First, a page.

Transparency in Fashion: Updates on our Lowest Wages
Why Publish Wages
If we are to move the fashion industry to paying fair wages to its workers, we must first acknowledge where we are, and how far we have to go. In an industry where only 2% of manufacturing labor earns a living wage, and an estimated 75% are women, ABLE believes that publishing the lowest wages at our manufacturers protects the most vulnerable workers, and gives consumers clear data to make an informed choice. If they know what the bottom earns, everyone else from there is protected - not an average wage, or a labor cost per garment, but the lowest wage. For 100% of workers to earn a living wage it may take time, but nothing changes corporate exploitation like consumer demand (that’s you).
Lowest Wage Challenge
By beginning to publish our lowest wages in 2018, we took what many believed to be a massive risk, but we believed that when it comes to communicating with our customers, we don’t have to be perfect before we are honest. We think customers are ready for brands to be honest about the challenges facing fashion, and deserve to know whether or not the people who made the clothes on our body have been paid enough to meet their basic needs and live a life of dignity.
Then, in 2019, we announced a partnership with Nisolo, one of our closest competitors in Nashville. In an effort to hold ourselves accountable, we (again) published our lowest wages (us in Ethiopia and them in Peru) and then called on other brands to join us in the Lowest Wage Challenge. And consumers were the most important part of that story, nominating their favorite brands to publish their lowest wages. This brought a new level of transparency and unprecedented accountability that has the power to change the fashion industry forever.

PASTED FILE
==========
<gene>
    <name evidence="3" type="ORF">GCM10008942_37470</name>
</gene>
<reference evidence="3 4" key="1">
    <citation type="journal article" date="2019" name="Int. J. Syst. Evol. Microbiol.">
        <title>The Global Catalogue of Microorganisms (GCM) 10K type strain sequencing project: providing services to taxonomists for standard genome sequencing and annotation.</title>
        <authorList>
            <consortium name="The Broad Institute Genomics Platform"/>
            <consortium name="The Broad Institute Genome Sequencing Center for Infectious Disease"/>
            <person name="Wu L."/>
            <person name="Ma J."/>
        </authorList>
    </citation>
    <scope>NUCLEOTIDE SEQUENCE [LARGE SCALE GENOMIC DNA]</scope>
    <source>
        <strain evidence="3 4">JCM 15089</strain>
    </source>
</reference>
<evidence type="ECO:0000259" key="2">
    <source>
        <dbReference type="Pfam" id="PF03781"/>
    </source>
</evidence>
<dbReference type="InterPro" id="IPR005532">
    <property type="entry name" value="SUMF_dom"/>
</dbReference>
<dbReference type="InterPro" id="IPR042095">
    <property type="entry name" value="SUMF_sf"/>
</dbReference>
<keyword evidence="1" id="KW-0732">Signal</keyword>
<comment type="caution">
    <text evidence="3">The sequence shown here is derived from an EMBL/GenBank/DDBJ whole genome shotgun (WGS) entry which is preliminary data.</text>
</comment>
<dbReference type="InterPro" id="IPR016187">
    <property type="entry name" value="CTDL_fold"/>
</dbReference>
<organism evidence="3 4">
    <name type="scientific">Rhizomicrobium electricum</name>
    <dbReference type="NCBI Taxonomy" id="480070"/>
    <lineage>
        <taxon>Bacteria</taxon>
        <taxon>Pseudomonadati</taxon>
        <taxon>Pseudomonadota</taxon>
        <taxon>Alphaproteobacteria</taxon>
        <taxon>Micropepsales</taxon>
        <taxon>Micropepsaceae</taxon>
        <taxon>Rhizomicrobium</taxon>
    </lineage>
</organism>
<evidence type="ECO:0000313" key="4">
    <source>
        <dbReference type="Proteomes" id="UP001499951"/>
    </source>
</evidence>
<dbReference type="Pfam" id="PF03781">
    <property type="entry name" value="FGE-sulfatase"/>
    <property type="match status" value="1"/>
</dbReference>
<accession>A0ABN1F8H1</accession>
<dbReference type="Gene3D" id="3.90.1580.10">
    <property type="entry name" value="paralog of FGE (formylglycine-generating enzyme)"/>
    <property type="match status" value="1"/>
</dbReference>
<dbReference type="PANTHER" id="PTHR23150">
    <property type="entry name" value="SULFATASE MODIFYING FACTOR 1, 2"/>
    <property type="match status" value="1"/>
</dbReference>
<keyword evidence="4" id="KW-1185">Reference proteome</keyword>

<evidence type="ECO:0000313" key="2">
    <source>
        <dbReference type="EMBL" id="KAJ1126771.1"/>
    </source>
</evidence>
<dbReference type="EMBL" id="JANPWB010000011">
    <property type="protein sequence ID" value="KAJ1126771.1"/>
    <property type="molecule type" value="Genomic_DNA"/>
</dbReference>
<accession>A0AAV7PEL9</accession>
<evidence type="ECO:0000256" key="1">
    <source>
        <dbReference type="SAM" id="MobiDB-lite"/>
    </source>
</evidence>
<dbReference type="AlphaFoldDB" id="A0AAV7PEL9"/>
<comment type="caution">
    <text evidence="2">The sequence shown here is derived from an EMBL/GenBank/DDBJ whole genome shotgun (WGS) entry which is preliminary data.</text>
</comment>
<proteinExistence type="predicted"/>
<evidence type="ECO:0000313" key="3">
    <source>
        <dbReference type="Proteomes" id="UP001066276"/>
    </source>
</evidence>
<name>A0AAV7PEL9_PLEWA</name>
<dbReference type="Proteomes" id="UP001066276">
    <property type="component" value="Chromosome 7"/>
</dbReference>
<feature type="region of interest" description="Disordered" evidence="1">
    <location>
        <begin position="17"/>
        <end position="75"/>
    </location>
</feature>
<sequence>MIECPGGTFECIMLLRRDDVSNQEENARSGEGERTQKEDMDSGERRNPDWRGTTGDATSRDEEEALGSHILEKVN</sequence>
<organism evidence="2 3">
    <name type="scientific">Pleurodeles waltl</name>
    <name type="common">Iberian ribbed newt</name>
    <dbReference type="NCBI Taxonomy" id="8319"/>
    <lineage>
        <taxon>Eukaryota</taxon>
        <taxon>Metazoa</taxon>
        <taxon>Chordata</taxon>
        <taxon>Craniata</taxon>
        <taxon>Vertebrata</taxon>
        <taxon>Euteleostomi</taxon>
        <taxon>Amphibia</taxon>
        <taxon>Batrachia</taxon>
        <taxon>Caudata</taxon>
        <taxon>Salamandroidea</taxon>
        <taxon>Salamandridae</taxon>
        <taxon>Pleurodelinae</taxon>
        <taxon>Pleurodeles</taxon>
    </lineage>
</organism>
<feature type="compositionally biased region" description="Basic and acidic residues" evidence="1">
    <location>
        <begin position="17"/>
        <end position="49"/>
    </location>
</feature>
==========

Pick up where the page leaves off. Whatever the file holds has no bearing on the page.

Moving Forward After a Pandemic
As we rolled into 2020, our plan was to finish visiting and auditing all of our manufacturers, including India, Brazil and Mexico. Then, of course, COVID happened. We had already finished all of our audits in Ethiopia and published verified wages in November 2019. We got almost all of our manufacturers to a living wage, whereas most of them were not even averaging 1/3 of that beforehand -- an extremely fulfilling and exciting outcome.
Since then, we haven’t traveled to any of our manufacturers. We obviously still consistently meet with them, but we don’t consider zoom calls as valid auditing information that we can publish on our site. We have a double verification system that requires us to meet individually with those making our products. We plan to start doing more consistent zoom calls with our manufacturers, but in some countries like Brazil, the struggle against Coronavirus is still overwhelming, so we’re not sure when we will be able to travel again.
While we continue to figure out how to move forward, we also want to continue to bring you along on the journey with us. As we gain more clarity with the ability to travel through the pandemic, and how that will impact our ability to audit our manufacturers, we will be sure to update you.
Hi, this is useful. I’m looking for guidance to set similar standards in museums for museum and art workers.